Scottish Universities 2-3 Welsh Universities
Glasgow Caledonian University and Scotland’s Gordon Munro was scripted to take a sixty-seventh minute penalty flick to give the Scots an equaliser. He was the most vocal and skilful of the Scottish players, and helped peg them back from three goals down with two goals in the last ten minutes, the first a firm stab from a short corner and a second when he turned in Ramsay Bell’s effort towards goal. At one stage he had sworn loudly and unsavourily, but it was indicative of his workrate and effort, and hunger while playing the game of hockey. His petulance had earned him a stay in the sinbin, and when he was on the substitutes’ bench he banged his surroundings and was irritable at the referees’ decisions.
This is not to say he was the only player in the game, though his skill did set up Rory McCann, whose goalbound effort was adjudged too high even though the Welshman on the line had blocked it skilfully. Wales were loose at the back early on, though they had the first decent effort after two minutes when Luke Hawker forced a good save from Barnaby Barber, starting in place of David Forrester who was rotated-rested after conceding seven against Northern Ireland. Outfield, Scotland were indisciplined, dealing with the Welsh midfield with fouls, as Chris Reid’s idiotic blocking and Munro’s backchat earned them green cards. Reid was sinbinned for another cynical foul, though this may have been due to frustration at his team conceding a goal from Jake Joyce, who capitalised on a spill by Barber to tap in on thirteen minutes. Three minutes later, with Wales on the ‘power play’, Mark Whatling snapped a shot into the top corner of the Scotland net after Joe Naughalty had done well with close control. Two minutes later, the latter Welshman hit the post from the edge of the D after Scotland couldn’t contain his running; Hawker’s rebound was ruled out for hitting his chest, but Scotland were noticeably struggling despite great forward thrusts led by Mike Witchell. For Wales, Phil Wilkinson was also a threat every time he went forward, and the whole pitch was filled with talent.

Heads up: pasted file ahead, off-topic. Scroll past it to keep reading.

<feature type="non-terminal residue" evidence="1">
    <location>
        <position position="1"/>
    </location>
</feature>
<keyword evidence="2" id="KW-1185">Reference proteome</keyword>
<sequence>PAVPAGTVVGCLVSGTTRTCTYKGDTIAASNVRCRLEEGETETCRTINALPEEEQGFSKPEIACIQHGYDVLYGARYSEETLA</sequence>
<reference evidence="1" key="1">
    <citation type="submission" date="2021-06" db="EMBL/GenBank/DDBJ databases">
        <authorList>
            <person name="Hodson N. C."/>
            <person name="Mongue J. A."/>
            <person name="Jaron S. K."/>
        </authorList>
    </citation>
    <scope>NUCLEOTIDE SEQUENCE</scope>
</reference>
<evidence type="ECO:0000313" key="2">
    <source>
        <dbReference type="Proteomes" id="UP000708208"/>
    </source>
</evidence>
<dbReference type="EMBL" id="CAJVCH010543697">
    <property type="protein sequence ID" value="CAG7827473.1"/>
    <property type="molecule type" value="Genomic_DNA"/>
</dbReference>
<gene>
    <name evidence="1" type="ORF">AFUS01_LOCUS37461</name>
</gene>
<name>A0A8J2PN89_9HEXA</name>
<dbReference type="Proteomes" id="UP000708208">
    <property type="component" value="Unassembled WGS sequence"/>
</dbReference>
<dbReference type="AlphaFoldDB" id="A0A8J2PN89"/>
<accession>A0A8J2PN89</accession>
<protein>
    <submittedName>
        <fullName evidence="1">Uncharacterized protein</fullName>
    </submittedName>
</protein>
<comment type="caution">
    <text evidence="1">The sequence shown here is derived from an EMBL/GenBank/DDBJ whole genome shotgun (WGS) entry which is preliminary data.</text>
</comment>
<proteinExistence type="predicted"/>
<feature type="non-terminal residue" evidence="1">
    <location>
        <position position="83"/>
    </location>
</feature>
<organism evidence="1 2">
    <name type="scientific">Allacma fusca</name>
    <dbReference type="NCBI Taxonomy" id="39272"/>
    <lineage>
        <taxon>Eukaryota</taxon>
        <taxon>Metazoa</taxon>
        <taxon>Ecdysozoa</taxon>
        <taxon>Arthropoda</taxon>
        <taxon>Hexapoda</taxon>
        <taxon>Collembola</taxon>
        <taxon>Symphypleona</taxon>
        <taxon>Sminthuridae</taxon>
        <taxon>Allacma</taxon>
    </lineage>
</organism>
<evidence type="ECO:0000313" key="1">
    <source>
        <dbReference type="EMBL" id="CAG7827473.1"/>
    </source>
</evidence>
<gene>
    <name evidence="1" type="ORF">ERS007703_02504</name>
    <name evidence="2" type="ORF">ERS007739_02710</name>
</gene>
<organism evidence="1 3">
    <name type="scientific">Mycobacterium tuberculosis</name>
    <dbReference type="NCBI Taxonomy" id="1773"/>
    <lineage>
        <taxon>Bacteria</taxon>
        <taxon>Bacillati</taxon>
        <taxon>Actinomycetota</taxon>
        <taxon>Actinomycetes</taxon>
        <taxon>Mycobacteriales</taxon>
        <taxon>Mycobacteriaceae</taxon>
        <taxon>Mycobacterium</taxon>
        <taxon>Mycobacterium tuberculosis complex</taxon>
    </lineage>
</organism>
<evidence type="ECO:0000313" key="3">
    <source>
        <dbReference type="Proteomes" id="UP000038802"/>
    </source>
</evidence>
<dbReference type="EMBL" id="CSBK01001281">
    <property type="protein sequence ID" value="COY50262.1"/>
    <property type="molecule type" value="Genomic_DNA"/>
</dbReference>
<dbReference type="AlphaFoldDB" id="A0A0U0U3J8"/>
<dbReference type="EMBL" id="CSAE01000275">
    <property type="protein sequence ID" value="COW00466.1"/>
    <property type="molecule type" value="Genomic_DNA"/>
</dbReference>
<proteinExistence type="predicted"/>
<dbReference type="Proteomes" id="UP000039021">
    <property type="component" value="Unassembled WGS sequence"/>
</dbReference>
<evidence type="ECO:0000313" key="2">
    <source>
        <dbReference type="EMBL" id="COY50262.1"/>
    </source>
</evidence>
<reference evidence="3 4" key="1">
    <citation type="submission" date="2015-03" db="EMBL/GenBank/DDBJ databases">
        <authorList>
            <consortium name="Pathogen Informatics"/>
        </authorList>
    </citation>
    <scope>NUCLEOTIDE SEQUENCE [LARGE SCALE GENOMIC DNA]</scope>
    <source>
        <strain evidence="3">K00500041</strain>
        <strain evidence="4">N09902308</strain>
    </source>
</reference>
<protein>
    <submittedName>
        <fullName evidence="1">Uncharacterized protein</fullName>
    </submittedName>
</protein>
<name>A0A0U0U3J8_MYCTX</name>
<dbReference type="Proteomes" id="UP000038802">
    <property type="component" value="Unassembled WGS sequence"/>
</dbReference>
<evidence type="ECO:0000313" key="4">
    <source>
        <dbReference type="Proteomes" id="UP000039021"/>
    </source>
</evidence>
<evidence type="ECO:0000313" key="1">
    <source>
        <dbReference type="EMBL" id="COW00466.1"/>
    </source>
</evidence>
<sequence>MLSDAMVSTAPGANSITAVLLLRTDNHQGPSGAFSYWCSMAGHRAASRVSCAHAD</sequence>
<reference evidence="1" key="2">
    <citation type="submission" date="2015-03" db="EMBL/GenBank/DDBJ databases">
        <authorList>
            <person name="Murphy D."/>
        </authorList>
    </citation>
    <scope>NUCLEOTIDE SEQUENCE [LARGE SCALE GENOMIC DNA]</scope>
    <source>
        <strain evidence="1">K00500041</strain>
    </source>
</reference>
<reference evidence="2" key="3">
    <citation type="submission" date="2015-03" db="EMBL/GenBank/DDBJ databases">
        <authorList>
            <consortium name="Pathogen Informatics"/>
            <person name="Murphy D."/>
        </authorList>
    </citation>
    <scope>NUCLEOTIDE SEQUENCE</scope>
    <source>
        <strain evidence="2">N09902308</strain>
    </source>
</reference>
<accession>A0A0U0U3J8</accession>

Two down at half time, it became three ninety seconds into the second period, as Whatling was crowded out in the D by two Scottish players, a penalty flick given to their bemusement as Whatling had run straight into them. Whatling dispatched it to Barber’s left, and the goal prompted a goalkeeping change for Wales. Henceforth it was all Scotland with the game supposedly dead and buried, and two good chances fell to them; Luke McClelland hit air after a great solo run into the Welsh D, and Tom Blyth was guilty of not feeding Munro when three Scottish attackers surged into an understaffed Welsh half, the shot going wide of the keeper’s post. Duncan Birse was excellent in his coverage of aerial balls and distribution and led from the back, while the Scottish coach claimed inconsistency in the officials’ decisions. With Munro’s two goals, fifty-fifties started to go Scotland’s way, with Wales losing a man to a sinbin and having to bring their original keeper back on. The penalty flick was issued after Munro himself had won the ball, rounded the keeper and been brought down while shooting, and Wales’ Ben Croxall was lucky not to see red himself with a clumsy challenge. With the crowd silent, and Munro on for a hattrick, nerves got to him and his shot was weak and to the keeper’s right, which was also where the keeper was. This save prompted a Welsh surge forward, and a shot from a short corner won by Wilkinson’s pace needed a brilliant off-the-line block by defender Steven Morrison. With the energy not dropping, Scotland pressed into the Welsh half but time ticked out and Wales earned their second win, now favourites to top the table providing they hold Northern Ireland off in the next game. Scotland, devastated at the final whistle Welsh dragons’ roar in the hot April sun, will pick themselves up and hope to gain a consolatory win against England, though their inferior goal difference, now minus-six, consigns them to last place, which is unfair on their play in the final quarter-hour of this brilliant game.